School has ended and our kids are looking forward to two months of summer fun and learning. Our eldest child, Rica, is 11, and the youngest, Nadine, is 2 years of age. Considering that our four kids have different interests, talents and developmental needs, we are planning a different set of summer activities for each. For a quick view, they are summarized in the table below. Enclosed in parenthesis in the first column is the frequency of the mentioned activity, while the numbers enclosed in parenthesis after our child’s name is their respective age. Expected output for each activity is also indicated whenever applicable.
Papa Sez and I believe in what Stephen Covey (author of Seven Habits of Highly Effective People) has shared - i.e. without involvement there will be no commitment. So we made consultations with them, especially the school-aged kids, before finalizing this table to ensure that the planned activities captured their interests and the targets set are achievable. When asked about activities that they consider FUN to do, ideas from Rica and Leon kept coming.
They decided to discontinue formal art lessons from their Tito Jay because apparently Rica has been contemplating on guitar lessons that she wanted to request from Tito Jay. They thought that two lessons from their uncle will be too much to ask. They even volunteered the household chores they wanted to learn this summer, so that our helper can relax a bit. Humility aside, we realized that we have added two considerate beings on earth.
There are activities specific to a child for talent enrichment or skills development. Some activities are interactive while others would require them to work on their own. There are indoor as well as outdoor activities. It is obvious that we are trying to strike a balance among several considerations like fun/excitement, talent enrichment, skills development, learning, family bonding, budget and many others.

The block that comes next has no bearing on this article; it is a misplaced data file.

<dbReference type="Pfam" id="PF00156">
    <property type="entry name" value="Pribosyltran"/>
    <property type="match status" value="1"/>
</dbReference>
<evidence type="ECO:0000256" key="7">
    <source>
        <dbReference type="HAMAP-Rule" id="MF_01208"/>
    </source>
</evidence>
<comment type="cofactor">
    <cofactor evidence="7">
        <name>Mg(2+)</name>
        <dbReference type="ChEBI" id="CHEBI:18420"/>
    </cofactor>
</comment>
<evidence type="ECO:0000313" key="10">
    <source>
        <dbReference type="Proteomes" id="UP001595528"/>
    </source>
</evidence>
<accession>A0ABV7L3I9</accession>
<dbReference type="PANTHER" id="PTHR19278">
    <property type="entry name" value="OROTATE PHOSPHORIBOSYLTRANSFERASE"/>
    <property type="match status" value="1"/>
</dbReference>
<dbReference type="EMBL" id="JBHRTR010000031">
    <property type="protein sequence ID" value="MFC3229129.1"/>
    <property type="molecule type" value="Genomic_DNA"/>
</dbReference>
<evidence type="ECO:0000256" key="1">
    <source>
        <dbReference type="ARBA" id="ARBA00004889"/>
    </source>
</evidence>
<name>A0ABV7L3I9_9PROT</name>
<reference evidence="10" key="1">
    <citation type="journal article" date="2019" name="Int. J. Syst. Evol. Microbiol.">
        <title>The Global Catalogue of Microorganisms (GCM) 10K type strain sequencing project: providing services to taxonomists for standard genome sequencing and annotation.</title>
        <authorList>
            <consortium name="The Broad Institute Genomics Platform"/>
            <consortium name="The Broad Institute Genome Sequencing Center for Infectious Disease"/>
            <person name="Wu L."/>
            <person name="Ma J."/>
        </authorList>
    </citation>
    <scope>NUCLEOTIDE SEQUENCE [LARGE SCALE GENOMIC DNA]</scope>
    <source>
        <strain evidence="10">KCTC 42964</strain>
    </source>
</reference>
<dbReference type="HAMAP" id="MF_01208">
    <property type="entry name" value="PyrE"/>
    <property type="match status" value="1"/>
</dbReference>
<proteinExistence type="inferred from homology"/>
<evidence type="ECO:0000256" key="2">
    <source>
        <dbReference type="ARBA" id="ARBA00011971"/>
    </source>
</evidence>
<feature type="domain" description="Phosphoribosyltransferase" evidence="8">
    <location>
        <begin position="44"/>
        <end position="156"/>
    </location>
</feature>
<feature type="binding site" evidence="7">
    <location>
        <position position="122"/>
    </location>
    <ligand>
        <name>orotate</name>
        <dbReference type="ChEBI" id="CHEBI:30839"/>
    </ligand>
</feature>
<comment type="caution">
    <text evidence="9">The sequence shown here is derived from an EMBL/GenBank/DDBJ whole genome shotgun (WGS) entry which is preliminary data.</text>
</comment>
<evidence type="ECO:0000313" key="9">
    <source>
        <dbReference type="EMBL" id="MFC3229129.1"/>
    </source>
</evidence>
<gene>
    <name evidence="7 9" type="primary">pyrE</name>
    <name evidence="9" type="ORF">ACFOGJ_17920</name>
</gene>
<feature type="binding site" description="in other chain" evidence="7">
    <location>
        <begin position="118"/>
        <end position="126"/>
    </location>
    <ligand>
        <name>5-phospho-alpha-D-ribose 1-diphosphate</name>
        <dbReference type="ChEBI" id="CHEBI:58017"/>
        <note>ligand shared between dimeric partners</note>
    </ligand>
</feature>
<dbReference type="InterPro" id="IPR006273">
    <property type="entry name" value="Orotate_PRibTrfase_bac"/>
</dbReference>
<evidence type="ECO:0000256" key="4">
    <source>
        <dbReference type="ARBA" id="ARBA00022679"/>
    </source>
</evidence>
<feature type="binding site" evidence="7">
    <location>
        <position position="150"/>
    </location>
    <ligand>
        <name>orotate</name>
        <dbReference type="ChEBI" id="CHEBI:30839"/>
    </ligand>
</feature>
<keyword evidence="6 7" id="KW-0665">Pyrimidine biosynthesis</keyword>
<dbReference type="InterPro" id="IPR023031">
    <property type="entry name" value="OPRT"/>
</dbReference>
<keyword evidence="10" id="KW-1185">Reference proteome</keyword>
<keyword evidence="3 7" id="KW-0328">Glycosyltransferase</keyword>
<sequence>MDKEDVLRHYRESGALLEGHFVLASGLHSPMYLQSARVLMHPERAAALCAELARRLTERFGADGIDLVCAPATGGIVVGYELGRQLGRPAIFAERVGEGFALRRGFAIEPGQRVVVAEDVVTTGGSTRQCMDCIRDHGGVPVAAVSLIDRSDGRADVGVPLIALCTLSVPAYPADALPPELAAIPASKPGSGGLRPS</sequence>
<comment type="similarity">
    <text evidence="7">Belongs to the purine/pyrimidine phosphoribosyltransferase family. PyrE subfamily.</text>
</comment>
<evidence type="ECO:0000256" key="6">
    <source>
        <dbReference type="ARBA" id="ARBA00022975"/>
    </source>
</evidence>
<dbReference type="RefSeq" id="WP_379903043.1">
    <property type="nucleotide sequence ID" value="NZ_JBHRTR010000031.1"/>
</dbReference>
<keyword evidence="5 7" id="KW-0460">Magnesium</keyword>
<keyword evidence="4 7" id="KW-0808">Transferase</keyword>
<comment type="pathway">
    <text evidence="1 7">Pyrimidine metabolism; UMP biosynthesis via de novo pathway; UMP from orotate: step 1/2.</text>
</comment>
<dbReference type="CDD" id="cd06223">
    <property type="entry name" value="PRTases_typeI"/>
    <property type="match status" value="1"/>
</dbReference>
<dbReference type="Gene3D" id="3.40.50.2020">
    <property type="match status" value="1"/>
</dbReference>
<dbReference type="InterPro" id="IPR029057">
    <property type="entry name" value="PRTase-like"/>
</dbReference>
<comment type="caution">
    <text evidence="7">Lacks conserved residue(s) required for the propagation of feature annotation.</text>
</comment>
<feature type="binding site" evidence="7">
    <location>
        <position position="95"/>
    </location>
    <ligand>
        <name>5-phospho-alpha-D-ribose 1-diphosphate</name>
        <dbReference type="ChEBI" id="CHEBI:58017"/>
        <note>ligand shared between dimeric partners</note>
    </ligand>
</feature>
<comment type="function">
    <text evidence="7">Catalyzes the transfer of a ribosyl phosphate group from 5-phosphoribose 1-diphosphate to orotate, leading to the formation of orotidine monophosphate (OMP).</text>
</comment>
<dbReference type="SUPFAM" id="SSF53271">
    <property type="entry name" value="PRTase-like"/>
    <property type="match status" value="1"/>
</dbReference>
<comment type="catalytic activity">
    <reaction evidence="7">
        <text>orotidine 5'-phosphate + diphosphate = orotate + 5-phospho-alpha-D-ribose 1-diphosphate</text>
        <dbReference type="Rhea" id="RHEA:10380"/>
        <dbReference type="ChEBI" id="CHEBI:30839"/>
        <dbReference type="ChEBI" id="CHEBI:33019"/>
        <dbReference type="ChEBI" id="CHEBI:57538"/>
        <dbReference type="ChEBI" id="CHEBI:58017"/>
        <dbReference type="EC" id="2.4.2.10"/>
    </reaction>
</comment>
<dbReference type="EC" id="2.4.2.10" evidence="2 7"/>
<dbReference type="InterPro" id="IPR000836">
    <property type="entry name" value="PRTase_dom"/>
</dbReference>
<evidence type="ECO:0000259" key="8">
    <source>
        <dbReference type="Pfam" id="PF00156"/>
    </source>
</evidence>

We have openly expressed our view about the negative effect of too much television viewing (computer use included) on child development but because we also recognize that in the information age, computer literacy is part of the need of growing children. Therefore, a regulated computer time is permitted on top of the weekly movie time with the family.
The table may seem overwhelming with activities but please note the frequency of each such that the activities listed will not happen all together in a given week. Swimming lessons, for example, will be over in two weeks and will be replaced by another activity of their choice on the third week.
Rica is already preparing her weekly timetable, awaiting the final schedule of her piano lessons, and this will be featured in the next post. The agreement is for them to have a fun and fruitful summer but not to exhaust themselves too much and forfeit the main goal in the process. Leon’s checklist of activities and applicable expected output will also be prepared so that he is able to track his accomplishments.
The Computer Time Log is posted to effectively regulate computer use...They are already enlisted for their swimming lessons...Leon’s tomato seedlings are almost ready for transplanting...They are energized and eager to start the summer ball rolling!!!
Having a preprogrammed summer activities will help parents ensure a worthwhile summer experience for their kids. This will also help you identify what is expected of you and give you time to prepare. Having a line-up of ready activities will prevent your kids from bugging you with “We are so bored Mom, what do we do now?” Discussing the plan, especially with the older kids, will make them understand what to expect and what is expected of them. Always remember: No Involvement, No Commitment!
On top of everything, be sure to have fun yourself…Have a happy summer!!!